In Florø, you have the chance to experience Norwegian nature from a more active perspective, with lighthouse safaris, sea fishing, kayaking, and coastal hikes. This is an area full of stunning archipelagos, with great opportunities for summit hikes on islands with towering peaks rising from the sea.
Most of the 11,000 inhabitants of Florø make their living from the fish farming industry. In addition, wild salmon, herring, and mackerel are caught for sale on the world market. After the discovery of petroleum in the North Sea in the late 1960s, Florø has been used as a supply base for the offshore industry. But shipbuilding has been a stronghold of Florø for centuries. Kystmuseet (The Coastal Museum) is a relatively new attraction, exhibiting boats and artifacts from coastal communities, along with art exhibitions during the summer.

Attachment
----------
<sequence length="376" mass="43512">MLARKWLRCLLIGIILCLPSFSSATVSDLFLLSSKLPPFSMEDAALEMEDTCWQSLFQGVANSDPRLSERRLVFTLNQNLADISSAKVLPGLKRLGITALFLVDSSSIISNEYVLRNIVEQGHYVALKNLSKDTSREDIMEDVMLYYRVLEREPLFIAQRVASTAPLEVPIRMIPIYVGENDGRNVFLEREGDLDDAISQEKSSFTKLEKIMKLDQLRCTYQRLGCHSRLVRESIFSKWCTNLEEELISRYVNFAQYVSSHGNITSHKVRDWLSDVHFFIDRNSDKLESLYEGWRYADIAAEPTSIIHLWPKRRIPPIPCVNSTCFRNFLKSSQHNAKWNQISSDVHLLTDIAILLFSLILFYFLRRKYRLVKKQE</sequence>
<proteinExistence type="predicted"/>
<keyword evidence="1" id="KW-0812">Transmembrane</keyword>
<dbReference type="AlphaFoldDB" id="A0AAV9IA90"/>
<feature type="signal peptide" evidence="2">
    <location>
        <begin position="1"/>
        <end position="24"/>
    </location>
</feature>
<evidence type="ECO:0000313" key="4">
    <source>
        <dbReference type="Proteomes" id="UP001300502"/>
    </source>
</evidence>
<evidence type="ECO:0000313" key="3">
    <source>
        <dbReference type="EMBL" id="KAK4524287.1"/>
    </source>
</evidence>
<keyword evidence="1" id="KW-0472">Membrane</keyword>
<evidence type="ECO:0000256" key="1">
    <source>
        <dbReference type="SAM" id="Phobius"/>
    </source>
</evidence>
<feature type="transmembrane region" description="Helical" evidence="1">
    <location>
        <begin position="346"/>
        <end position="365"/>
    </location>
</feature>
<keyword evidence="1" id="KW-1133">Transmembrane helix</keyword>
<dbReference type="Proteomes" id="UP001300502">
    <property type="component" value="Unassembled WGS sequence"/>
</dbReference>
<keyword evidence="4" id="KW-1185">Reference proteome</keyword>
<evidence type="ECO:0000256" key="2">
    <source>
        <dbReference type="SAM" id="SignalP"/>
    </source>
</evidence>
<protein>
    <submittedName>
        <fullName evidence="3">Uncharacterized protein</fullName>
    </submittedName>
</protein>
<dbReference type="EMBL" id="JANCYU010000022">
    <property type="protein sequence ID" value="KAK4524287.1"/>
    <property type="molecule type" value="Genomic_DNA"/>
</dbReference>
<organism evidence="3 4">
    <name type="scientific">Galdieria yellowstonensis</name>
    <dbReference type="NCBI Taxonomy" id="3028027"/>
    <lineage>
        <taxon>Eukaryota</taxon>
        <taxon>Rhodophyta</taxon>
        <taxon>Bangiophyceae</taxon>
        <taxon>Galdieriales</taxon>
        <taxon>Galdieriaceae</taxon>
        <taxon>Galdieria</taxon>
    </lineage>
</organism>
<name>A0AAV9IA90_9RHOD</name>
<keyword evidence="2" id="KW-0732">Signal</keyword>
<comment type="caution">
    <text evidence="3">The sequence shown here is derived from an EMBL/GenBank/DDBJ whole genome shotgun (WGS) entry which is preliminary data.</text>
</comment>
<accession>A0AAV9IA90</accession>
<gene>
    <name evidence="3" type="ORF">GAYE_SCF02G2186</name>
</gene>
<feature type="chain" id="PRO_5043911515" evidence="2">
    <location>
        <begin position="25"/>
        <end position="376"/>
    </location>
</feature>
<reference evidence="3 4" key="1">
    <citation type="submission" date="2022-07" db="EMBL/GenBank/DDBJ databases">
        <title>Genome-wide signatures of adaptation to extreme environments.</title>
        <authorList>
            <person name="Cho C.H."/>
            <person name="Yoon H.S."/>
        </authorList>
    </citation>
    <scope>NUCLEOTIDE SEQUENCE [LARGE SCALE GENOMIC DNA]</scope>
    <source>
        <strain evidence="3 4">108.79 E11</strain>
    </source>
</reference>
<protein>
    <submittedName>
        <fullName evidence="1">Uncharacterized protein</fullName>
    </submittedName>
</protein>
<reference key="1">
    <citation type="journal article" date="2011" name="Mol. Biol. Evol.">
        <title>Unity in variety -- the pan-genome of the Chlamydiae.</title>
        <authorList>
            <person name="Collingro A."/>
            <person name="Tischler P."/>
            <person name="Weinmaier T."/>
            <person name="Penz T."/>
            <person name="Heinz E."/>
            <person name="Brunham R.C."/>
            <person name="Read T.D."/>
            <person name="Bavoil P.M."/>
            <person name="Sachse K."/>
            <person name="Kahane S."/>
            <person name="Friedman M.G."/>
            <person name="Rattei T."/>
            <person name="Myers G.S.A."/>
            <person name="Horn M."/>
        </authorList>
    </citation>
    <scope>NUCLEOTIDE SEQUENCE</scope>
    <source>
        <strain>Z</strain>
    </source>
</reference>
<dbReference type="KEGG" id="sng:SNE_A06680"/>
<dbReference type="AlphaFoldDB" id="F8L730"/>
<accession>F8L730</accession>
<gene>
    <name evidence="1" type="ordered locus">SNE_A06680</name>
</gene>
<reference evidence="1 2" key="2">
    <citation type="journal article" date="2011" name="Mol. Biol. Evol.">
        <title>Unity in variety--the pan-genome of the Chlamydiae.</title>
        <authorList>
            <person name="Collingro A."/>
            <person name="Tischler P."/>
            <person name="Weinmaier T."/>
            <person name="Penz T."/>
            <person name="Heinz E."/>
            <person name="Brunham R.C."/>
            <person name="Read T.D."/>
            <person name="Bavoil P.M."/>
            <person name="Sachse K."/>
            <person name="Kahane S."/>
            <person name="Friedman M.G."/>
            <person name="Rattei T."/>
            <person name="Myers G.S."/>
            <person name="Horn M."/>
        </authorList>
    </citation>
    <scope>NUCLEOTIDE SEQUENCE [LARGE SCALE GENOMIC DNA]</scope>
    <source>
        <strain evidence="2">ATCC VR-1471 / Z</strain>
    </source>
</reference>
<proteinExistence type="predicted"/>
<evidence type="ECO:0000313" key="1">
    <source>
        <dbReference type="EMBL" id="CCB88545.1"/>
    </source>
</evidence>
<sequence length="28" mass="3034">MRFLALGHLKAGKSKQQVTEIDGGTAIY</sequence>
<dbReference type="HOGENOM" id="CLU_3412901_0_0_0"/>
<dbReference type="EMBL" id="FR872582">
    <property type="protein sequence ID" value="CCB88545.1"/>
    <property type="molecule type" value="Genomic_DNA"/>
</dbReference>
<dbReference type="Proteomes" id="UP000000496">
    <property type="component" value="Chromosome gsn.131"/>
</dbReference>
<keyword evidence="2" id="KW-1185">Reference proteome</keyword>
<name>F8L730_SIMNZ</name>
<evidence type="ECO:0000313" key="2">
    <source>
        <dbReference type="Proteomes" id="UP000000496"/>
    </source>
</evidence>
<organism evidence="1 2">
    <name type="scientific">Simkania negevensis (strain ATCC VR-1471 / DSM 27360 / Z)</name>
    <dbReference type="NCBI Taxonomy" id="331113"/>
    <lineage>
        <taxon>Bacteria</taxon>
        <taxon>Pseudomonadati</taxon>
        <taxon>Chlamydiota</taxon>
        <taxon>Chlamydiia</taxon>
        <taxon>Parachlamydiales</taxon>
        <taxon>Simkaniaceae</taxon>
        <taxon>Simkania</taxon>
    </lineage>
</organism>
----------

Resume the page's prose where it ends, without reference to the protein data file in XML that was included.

Florø was founded by royal decree in 1860, as a seaport. The municipality where it was situated was named after a farm named Flora. The name is probably derived from flóð, the Old Norse word for (strong) stream. The town Florø has almost the same name, but instead of ending with an “a”, it adds the Danish word ø, meaning “island”, added to the end, since the town is located on an island. In 2020, Flora and Vågsøy municipalities merged and formed Kinn, the only non-contiguous municipality in Norway.